Optimizing Aircraft maintenance
On 13 February 1955, a Sabena Douglas DC-6 plane crashed while on an approach to Rome, Italy. All 29 passengers and crew aboard were killed. These incidents always attract global horror. What happened? Unfortunately human error remains the largest contributor to aircraft accidents. The second element, however, is maintenance error.
Almost 12% of all reported aircraft accidents are due to a maintenance error. These errors impose a significant financial burden on airlines, as they are also a major cause of flight delays and cancellations. Regardless of the class or type of aircraft, surveys consistently indicate that maintenance costs can range from between 10 and 45 percent of total yearly operating expenses.
Computer engineer Susana Ferreiro, together with Dr. Basilio Sierra-Araujo (Head of the Department of Robotics and Autonomous Systems of the Computing Faculty in Donostia-San Sebastian), has produced a thesis entitled 'Contributions towards the diagnosis and prognosis of industrial problems by means of Supervised Classification Techniques'. The aim of her research has been to apply artificial intelligence techniques, data mining and machine learning to problems linked to the aeronautics industry and in particular the issue of maintenance. "These are algorithms and classifying models that extract information from large volumes of data and infer knowledge on the basis of these data," explains Ferreiro.
The study looked into three specific aspects of aeronautics where maintenance is a major issue. The first issue is the degradation of aircraft brakes, the second is the appearance of burrs created during the drilling process in the manufacture of components while the third is the basicity number (BN) of oil on the basis of spectroscopic data. The BN of oil is used to estimate what condition it is in, and if it needs to be replaced.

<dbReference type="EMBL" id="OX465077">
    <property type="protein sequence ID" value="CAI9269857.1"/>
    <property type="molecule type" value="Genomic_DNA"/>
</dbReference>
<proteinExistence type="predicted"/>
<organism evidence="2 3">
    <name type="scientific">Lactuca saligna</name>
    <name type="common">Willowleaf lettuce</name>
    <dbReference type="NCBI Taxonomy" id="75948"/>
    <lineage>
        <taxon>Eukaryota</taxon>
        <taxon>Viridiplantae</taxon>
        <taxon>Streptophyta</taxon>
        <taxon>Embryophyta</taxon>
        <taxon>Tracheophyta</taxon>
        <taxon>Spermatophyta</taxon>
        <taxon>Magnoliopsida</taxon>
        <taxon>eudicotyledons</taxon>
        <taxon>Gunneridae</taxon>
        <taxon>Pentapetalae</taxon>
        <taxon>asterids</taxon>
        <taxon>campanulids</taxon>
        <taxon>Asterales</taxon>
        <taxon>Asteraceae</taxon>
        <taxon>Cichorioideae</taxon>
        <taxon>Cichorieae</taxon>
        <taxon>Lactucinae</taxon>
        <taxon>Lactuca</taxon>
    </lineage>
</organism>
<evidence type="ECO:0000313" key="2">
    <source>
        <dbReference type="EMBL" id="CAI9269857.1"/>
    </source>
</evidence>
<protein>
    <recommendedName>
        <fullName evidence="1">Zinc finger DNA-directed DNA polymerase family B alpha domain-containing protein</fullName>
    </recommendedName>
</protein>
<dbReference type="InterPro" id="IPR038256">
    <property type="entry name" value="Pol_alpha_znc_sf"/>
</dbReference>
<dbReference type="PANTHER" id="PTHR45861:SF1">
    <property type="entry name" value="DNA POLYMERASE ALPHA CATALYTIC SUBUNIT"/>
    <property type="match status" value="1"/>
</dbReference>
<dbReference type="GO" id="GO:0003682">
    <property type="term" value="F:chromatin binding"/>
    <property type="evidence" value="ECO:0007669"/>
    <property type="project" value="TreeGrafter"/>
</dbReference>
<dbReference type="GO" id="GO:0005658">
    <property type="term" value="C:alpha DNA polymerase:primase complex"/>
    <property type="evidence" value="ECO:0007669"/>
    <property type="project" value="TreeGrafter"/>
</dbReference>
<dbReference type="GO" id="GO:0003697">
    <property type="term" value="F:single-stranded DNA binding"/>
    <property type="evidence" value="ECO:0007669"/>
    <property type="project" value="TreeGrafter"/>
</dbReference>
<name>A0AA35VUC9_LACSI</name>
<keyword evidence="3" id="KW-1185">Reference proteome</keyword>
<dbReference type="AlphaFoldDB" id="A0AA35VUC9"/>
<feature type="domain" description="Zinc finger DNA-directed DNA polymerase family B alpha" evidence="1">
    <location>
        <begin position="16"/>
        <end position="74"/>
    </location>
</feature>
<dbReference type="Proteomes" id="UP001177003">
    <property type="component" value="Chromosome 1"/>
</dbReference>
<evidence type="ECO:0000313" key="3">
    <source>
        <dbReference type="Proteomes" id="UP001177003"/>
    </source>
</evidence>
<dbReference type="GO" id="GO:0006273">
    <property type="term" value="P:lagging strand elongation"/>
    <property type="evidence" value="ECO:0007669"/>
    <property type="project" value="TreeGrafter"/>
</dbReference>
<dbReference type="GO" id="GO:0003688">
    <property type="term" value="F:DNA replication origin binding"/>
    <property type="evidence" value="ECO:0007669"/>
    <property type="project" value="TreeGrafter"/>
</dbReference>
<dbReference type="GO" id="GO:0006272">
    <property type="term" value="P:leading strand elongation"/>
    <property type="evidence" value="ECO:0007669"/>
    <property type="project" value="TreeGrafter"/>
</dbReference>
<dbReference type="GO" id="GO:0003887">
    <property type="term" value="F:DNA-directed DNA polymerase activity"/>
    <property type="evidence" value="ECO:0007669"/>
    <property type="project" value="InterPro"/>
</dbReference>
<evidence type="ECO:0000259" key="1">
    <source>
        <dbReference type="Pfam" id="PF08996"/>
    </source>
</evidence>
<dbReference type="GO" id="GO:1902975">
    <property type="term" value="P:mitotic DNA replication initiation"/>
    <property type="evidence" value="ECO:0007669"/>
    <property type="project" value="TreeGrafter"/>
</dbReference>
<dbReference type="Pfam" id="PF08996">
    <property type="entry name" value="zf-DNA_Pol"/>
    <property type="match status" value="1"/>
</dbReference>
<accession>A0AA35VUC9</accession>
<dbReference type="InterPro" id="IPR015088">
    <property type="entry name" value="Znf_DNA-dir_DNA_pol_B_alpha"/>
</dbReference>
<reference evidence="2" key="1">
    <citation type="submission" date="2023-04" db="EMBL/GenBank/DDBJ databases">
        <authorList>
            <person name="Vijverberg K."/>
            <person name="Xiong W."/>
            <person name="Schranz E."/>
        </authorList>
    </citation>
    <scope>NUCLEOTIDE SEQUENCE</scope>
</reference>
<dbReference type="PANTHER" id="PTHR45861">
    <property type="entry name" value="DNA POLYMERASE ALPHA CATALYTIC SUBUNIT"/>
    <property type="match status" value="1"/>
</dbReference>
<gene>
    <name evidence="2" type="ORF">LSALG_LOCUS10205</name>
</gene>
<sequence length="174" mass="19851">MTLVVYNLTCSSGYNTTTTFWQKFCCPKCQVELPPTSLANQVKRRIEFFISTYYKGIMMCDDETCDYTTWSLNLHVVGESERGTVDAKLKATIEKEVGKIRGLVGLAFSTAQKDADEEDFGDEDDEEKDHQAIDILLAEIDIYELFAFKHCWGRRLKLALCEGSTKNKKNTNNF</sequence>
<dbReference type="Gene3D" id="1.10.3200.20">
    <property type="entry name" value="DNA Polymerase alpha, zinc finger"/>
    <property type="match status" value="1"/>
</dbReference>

In terms of aircraft brake wear, the study looked into how to cut the costs of aircraft line maintenance - in other words, maintenance carried out after landing between one flight and the next take off - by deferring it to a more convenient time and place. The study also sought to reduce waiting times between flights to ensure punctuality by eliminating delays caused by corrective maintenance.
"A series of components of the aircraft are usually checked between one flight and the next. Sometimes an unanticipated problem arises, so the aim is to have an estimate of the wear of certain components to anticipate all the resources that are going to be necessary," says Ferreiro. "The aim is also to optimise airline routes because sometimes there is an interest in having the maintenance done in a specific country, and what is needed for this is the forward planning of the state of the aircraft." This line of research was also carried out under a European project called TATEM.
Drilling burrs occur during the manufacturing process. When the components are manufactured, a check needs to be done to make sure that the burr - the notch that has come away during the drilling - does not exceed 127 microns, as specified by the aeronautics industry. "We have developed a process using the internal signals of the machine which detects in real time when the limit has been exceeded," explains Ferreiro. Normally, after drilling, a process is always applied to eliminate the remaining burr, but thanks to this research, the process would be applied only when the limit is exceeded. This part of the research was started in another EU project called ARKUNE.
Oil lubricating properties can deplete over time, which in turn can affect various elements in an airplane. The study looked into prediction of the basicity number (BN) of the oil on the basis of spectroscopic data. "The basicity number (BN) is used to estimate what state it is in i.e. whether it is satisfactory, or whether it needs to be monitored because it has started to degrade, or whether it needs to be replaced," says the author.
The aim of the study was to establish a model for detecting the extent of oil degradation without having to run a laboratory test, which can be a very expensive task. The idea developed in this thesis is to replace this method of analysis by near infrared FTIR spectrometry. With this method, "it is possible to develop a sensor and incorporate it into the machine and in what is being monitored without having to run a lab test," explained Ferreiro.
The results of the study should help cut maintenance costs and improve airline safety in the long run, making tragic accidents like the Rome crash in February 1955 increasingly a thing of the past.
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Data Source Provider: Basque Research and Development and Innovation
Document Reference: Based on information from Elhuyar Foundation
Subject Index: Aerospace Technology; Transport